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Chinese bankers flock to Hong Kong as expats retreat

REUTERS
HONG KONG
Published

A flood of Chinese bankers is changing the social fabric of Hong Kong, as they rapidly expand their footprint in one of the world's premier financial centres, even as Beijing struggles to tame the former British colony politically. Twenty years after Hong Kong's handover to Chinese rule, scores of mainland professionals are filling the elite financial ranks of Hong Kong, while a series of lay-offs at Western banks has led to an exodus of expatriates. The largest increase in mainland staff over the past decade has come in investment banks, with 80 percent seeing an increase of at least 20 percent, according to a 2015 Financial Services Development Council survey.

"It has a much better environment than Beijing where I used to work," said Hong Hao, a managing director at BOCOM International, who has lived in Hong Kong for five years. "The food is good, and the tax rate is also good." Tax rates in Hong Kong are around 15-17 percent, while they can be as much as 45 percent in mainland China. Chinese initial public offerings (IPO) dominate the Hong Kong market, the world's largest IPO market in 2016 when mainland offerings represented 80 percent of all new listings, according to Thomson Reuters data.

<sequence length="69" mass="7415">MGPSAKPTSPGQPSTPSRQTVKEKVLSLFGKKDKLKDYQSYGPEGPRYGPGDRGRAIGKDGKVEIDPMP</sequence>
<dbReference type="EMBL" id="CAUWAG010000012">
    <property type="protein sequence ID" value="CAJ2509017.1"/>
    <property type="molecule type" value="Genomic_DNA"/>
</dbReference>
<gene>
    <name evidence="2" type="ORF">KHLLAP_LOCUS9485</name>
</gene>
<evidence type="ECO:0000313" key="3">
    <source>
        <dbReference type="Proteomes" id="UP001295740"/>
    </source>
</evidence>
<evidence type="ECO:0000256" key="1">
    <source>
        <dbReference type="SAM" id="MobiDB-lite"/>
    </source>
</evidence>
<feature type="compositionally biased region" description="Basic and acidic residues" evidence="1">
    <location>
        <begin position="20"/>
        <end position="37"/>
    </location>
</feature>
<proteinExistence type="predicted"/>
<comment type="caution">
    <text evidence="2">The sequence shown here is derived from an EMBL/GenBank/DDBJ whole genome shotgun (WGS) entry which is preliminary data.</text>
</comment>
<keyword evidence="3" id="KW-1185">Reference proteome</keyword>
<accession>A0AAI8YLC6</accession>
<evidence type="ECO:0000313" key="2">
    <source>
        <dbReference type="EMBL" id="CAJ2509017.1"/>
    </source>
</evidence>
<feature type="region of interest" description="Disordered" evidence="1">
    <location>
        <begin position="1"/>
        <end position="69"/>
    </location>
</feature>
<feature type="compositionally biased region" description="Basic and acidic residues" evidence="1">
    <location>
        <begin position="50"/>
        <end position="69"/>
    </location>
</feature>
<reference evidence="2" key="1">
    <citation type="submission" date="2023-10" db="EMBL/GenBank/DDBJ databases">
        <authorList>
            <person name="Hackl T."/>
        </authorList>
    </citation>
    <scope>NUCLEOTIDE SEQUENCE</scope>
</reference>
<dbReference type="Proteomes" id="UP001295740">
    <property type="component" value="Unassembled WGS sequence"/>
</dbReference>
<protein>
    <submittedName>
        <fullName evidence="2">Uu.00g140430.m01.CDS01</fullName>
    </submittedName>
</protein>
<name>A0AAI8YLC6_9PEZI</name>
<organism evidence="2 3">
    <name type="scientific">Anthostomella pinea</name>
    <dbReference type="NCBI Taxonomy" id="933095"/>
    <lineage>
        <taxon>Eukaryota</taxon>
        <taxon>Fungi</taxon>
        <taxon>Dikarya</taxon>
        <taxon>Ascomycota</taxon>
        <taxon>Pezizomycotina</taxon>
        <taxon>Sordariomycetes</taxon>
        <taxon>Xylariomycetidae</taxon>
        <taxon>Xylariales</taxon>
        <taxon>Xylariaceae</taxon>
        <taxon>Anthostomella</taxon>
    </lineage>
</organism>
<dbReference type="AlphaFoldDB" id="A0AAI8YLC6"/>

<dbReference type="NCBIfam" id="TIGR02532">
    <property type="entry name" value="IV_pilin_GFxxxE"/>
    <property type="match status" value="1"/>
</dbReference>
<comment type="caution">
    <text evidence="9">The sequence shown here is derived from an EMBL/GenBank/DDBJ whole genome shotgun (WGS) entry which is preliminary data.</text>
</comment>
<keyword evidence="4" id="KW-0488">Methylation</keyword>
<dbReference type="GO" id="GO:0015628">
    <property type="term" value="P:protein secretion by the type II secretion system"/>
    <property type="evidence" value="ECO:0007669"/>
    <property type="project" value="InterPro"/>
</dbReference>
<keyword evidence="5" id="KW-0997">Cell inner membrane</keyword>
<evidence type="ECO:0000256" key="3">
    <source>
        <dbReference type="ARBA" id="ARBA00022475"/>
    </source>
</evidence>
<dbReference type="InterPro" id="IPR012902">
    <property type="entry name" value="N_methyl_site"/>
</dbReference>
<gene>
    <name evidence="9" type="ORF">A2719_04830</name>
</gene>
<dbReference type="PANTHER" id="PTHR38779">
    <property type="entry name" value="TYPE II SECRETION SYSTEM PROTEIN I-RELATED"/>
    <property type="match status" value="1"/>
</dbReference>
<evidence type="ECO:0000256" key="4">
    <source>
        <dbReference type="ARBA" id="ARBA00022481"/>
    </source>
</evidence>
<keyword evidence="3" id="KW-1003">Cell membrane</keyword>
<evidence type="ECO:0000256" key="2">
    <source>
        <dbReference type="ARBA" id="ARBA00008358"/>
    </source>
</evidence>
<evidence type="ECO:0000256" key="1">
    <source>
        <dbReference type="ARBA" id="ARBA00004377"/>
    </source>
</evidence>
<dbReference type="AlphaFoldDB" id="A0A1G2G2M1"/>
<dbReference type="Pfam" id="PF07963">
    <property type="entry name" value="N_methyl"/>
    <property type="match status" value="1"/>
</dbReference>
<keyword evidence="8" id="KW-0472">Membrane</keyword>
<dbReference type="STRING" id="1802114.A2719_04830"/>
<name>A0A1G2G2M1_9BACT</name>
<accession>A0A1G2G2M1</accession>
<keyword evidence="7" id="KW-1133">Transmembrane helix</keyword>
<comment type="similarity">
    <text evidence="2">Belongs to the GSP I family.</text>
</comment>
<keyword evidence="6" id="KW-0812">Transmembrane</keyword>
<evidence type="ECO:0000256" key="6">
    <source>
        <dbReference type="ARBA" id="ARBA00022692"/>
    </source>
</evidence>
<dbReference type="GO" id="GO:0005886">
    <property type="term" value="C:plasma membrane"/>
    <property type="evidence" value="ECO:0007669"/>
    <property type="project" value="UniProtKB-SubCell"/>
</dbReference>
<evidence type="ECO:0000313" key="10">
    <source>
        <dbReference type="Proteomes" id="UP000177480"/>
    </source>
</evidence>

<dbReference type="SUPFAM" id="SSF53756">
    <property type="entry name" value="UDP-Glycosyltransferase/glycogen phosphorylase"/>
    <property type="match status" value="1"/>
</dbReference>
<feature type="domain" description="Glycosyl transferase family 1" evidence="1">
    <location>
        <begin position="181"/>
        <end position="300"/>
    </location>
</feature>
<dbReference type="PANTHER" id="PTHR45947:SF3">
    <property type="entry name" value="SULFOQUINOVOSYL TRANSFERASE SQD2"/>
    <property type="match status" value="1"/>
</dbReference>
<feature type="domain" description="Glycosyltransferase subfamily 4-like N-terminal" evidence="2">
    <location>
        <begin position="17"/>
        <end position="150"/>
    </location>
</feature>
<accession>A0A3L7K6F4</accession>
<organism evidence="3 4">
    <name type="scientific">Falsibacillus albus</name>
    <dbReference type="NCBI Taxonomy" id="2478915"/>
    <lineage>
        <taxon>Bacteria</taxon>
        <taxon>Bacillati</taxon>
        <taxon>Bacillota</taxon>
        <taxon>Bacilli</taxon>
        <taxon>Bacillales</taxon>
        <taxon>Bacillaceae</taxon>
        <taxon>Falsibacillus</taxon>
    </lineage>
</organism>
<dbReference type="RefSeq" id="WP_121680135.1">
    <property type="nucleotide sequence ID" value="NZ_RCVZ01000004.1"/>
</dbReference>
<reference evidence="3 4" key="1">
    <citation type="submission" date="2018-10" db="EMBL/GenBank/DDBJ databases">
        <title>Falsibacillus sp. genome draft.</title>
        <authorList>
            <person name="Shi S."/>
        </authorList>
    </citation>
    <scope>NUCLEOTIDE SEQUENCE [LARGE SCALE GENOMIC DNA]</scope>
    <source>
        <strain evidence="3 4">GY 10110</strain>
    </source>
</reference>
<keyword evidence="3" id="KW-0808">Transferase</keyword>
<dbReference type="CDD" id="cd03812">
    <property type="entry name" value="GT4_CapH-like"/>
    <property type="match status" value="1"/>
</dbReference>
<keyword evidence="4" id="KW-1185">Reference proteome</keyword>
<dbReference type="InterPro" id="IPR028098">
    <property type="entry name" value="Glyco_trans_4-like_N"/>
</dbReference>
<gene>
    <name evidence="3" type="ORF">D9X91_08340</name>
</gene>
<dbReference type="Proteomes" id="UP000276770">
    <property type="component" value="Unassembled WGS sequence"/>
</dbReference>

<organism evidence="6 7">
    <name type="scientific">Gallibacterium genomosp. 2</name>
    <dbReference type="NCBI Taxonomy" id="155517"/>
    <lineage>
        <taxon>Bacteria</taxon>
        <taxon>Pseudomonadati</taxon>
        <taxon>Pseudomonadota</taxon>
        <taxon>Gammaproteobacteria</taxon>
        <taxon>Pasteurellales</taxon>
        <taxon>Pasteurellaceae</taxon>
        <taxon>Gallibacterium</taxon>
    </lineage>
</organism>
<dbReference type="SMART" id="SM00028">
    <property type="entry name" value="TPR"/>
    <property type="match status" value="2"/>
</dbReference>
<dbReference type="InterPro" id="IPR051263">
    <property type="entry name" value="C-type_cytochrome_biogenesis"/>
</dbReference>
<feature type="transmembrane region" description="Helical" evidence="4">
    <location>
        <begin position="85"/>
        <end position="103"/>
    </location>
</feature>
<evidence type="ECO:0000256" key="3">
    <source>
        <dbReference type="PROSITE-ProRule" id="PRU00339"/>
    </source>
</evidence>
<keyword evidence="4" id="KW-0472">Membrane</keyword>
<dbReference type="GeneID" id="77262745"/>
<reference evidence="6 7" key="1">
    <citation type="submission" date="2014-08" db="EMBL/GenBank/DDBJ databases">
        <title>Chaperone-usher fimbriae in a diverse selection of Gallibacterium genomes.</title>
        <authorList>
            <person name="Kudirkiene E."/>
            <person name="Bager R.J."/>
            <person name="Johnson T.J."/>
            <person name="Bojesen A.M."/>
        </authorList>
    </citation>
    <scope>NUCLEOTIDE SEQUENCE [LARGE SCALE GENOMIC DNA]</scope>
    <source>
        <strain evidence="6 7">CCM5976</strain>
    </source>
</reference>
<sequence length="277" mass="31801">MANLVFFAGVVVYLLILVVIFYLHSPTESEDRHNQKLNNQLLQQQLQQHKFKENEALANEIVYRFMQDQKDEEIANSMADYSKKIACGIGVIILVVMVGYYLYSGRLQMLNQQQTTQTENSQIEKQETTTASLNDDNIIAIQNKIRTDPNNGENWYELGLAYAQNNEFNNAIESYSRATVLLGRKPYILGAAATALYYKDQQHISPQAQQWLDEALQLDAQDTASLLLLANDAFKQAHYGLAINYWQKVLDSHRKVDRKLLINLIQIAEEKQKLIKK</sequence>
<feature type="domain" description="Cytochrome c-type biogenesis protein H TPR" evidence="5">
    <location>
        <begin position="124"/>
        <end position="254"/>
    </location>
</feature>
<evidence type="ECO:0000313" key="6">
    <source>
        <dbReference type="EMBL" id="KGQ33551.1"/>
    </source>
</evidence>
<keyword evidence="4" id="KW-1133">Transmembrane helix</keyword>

Hong Kong's financial services industry accounts for 18 percent of the territory's economy, compared with just 10.4 percent in 1997 when the city returned to Chinese rule. As top banks such as Goldman Sachs, UBS, and Bank of America trim their Asia headcount, businesses across Hong Kong have taken a direct hit. Western companies are also increasingly turning to more affordable locations such as Quarry Bay, at a time when Chinese companies are boosting their presence in the prime Central district, according to Tom Gaffney, a managing director at real estate services firm CBRE.

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